Next (below) is a similar plot showing both the glucose concentration as well as the acetate (byproduct) concentration. Glucose is consumed in the the cell, so levels decrease near the cell; while acetate is produced by the cell, and diffuses outward. The glucose concentration is much larger than the acetate concentration. Finally, we plotted the Peclet Number varying in space and time. Note the magnitudes of Pe is in the range of (e3), meaning that diffusion is the dominant phenomena for a single cell, even with gravity causing some convection. The force of convection is proportionally small enough, for a single cell of radius 1 micron, that it can be essentially ignored. Adding FlocculationKnowing that our basic model was working well for a single cell, we adapted our analysis to include flocculation. We calculated an upper and lower bound for the surface glucose flux of a flocculate at a given size. Using these new values for flux, as well as cell radius (now floc radius) we were able to recalculate the Peclet number for flocs of given differing sizes. The plot of Pe varying with floc size is shown below. The plot tells a lot about the dynamics of a floc. First, the average size of an E. Coli floc is between 20 um and 60 um ^{[5]}. In this range, the Peclet number rises significantly compared to a single cell. The magnitude increases into the (.1) to (10.0) range, which means that now both convection and diffusion are important factors is masstransfer of solutes to and away from the cell. This is a slightly different result than was found in the Benoit paper. In their results, they claimed a cell would need to be roughly 100 um in radius before the peclet number rose enough to create a convection dominated environment. This is assuming the cell was singular, not a cluster of separate cells. However, in our simulation we found much smaller radiuses produced convective flow. This holds even when assuming minimal glucose consumption (and thus minimal Peclet number). Below is a similar plot that was generated by the Benoit group. It shows how the peclet number varies with cell size (floc size in our case) and with different magnitudes of gravity. The grey region is where both diffusion and convection are important. Below the grey region, diffusion dominates, and above convection dominates. Increasing either gravity strength or cell size will cause the peclet number to increase, as is expected.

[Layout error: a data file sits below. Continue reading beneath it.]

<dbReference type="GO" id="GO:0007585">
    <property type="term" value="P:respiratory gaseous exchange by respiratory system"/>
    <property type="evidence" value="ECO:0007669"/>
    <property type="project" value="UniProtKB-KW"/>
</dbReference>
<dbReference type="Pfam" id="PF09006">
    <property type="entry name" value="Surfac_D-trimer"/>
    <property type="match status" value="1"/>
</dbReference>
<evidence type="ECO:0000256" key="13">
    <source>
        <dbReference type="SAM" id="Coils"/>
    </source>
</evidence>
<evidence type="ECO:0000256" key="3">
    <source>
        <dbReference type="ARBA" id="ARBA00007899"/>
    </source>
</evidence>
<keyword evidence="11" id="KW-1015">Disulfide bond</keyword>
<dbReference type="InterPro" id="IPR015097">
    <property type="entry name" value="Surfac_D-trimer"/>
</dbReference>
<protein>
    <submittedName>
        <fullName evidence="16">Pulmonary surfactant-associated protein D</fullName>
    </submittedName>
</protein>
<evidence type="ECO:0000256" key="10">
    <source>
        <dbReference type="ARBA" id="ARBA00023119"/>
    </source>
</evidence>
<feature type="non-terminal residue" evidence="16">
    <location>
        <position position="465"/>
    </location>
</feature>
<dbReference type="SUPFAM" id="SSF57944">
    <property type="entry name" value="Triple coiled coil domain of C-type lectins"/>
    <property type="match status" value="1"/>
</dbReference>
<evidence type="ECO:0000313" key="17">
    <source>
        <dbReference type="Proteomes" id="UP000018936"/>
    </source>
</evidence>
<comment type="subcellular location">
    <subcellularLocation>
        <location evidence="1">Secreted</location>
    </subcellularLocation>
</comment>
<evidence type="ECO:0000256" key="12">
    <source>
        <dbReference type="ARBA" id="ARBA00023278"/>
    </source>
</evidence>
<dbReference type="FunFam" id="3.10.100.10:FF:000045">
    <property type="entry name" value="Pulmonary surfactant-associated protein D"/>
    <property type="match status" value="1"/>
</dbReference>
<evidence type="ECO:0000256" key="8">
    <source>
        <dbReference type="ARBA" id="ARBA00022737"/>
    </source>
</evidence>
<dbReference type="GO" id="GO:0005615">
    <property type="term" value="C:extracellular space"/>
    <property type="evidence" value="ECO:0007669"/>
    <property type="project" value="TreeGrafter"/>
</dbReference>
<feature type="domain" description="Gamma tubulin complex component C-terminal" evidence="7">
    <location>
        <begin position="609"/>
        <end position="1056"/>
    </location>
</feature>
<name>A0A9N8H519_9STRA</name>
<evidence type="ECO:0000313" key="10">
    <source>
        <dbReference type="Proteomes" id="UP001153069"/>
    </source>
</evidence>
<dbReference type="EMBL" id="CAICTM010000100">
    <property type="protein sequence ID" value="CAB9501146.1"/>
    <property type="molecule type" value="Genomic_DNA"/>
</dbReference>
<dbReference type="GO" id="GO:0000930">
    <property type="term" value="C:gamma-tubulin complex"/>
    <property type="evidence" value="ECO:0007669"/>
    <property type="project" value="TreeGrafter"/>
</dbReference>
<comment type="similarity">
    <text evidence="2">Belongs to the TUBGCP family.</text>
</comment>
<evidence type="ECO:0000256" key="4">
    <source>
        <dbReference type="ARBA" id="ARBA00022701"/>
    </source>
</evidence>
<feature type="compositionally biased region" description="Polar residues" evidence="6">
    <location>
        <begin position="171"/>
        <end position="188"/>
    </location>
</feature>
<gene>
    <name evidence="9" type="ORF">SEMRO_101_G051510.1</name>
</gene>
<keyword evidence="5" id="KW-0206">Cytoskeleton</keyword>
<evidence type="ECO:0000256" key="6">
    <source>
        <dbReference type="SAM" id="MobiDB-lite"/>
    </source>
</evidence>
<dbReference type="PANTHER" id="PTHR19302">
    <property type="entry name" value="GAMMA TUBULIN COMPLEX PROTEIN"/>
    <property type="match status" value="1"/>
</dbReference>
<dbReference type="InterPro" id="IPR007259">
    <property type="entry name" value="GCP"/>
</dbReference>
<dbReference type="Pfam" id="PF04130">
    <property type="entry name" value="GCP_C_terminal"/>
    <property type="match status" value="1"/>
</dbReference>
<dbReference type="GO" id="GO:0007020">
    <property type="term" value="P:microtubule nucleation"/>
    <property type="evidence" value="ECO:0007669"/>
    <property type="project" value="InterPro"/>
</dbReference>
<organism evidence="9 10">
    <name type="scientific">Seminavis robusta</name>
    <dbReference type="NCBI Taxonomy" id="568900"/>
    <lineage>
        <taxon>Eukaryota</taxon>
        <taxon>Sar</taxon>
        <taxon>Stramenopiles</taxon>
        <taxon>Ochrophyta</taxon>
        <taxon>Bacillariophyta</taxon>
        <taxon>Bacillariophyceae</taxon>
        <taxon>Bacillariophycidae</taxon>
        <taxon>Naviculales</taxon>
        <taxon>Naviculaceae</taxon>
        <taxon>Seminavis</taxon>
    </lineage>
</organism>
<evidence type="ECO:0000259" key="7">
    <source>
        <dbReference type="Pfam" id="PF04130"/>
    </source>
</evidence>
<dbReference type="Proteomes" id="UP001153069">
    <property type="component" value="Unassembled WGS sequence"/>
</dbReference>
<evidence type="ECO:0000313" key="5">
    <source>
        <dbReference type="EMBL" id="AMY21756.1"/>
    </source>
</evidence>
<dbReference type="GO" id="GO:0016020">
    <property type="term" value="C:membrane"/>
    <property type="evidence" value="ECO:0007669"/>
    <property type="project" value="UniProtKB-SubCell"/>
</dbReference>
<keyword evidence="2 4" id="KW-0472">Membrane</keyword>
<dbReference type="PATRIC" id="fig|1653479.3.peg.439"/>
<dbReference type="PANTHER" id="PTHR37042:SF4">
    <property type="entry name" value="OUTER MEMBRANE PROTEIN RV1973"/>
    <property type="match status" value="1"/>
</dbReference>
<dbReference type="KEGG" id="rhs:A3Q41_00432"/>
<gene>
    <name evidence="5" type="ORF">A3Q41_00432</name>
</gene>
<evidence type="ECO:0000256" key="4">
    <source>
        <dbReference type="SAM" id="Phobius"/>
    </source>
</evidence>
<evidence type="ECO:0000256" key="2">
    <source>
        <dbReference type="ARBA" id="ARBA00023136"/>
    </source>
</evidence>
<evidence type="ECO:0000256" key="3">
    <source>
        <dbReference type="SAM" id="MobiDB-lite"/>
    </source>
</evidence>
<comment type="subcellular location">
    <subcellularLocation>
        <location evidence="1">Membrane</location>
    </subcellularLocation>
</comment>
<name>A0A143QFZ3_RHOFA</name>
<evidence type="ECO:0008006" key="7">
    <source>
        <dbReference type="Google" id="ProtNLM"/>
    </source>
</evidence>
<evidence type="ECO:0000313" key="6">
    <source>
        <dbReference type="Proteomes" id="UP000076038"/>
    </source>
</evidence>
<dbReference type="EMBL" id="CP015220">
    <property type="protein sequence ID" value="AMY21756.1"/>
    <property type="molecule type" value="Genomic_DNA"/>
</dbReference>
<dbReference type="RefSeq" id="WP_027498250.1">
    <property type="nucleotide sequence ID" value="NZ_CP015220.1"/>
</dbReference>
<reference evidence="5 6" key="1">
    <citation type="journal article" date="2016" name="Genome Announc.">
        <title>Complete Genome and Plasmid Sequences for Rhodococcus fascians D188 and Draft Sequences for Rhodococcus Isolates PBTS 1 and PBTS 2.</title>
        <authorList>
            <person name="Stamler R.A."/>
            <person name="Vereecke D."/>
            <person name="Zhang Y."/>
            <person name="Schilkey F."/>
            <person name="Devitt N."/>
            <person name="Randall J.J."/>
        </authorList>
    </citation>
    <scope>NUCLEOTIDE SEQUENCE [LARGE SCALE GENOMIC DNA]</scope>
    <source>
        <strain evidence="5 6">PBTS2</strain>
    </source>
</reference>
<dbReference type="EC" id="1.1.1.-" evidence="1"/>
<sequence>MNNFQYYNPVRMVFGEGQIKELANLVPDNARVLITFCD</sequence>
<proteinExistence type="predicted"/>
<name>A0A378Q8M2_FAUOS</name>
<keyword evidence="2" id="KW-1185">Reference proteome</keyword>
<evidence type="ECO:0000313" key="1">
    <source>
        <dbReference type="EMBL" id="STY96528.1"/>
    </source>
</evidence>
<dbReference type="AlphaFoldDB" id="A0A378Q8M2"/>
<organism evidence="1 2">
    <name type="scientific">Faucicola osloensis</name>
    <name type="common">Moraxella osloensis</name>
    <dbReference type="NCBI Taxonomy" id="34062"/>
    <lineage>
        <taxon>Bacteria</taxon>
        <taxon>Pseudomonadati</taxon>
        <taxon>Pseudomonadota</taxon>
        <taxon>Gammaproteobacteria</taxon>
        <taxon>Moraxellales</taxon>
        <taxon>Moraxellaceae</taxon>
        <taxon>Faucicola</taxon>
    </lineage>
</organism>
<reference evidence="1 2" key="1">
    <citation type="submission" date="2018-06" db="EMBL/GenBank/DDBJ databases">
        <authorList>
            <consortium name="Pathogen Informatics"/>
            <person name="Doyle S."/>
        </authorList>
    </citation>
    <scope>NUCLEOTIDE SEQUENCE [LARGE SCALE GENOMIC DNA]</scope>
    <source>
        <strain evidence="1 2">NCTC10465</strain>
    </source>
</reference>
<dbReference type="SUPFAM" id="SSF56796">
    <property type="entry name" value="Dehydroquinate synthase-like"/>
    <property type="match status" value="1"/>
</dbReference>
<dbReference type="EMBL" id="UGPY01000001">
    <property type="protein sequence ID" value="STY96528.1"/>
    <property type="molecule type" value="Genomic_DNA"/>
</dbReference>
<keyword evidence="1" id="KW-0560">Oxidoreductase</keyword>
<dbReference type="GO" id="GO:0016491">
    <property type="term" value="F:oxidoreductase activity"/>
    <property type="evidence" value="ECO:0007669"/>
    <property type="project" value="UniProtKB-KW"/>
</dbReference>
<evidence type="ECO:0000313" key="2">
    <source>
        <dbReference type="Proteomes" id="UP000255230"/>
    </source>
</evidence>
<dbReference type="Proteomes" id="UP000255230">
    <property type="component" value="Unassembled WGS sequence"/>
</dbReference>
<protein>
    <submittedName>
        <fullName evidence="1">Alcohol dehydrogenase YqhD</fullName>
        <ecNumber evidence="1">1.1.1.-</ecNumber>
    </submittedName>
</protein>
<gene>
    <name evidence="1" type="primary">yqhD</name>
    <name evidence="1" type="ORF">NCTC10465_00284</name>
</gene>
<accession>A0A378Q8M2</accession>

ConclusionIt has been observed that microorganisms behave and grow differently in a microgravity environment. These microbial alterations have implications that reach beyond crew health and into pharmaceutical and research domains. The leading theory for this change is the absence of buoyant forces limit mass transportation in space to diffusion alone. It was, therefore, pertinent to model both the diffusive and convective dynamics around a single cell. One of the main conclusions of Benoit et al 2008 was that for a single nonmotile, 1 micron, E Coli cell on earth, the Peclet Number was such that the mass transport was dictated by diffusion alone. The paper goes on to say that a characteristic length of 100 microns was needed for the convective terms to play a significant role. The goal of this project was to first to recreate the Benoit et al model and produce similar results. This was accomplished using Matlabs PDEPE solver. The project obtained results on the same order of magnitude and deemed this a success. The project then went on to model the effects on the Peclet number when including E coli flocculation. The glucose consumption per cell was held constant and the flocs were assumed spherical. Models using both a minimum and maximum active floc biomass were used. It was found that flocs with a diameter above 20 microns had Peclet numbers large enough to indicate both convection and diffusion played an active role regarding on mass transport. This paper has helped produce evidence that while a single nonmotile, 1 micron, E Coli cell on earth is dictated by diffusion alone, small bacteria flocs are effected by convective forces resulting from cell metabolism. When small flocs are exposed to microgravity these connective forces essentially disappear and the mass transport for the floc is dominated by diffusion alone, leading to the observed phenomena. Now that biochemical convection has been shown to be a possible complicating factor to experimental design, further experiments can be designed. The difficulty of measuring the values discussed in this paper is the scale on which they vary. Boundary layer phenomena can have drastic bifurcations on length scales of microns, making accurate measurement often impossible. Hopefully as technology continues to develop, new techniques in micro and nano biology will be discovered. References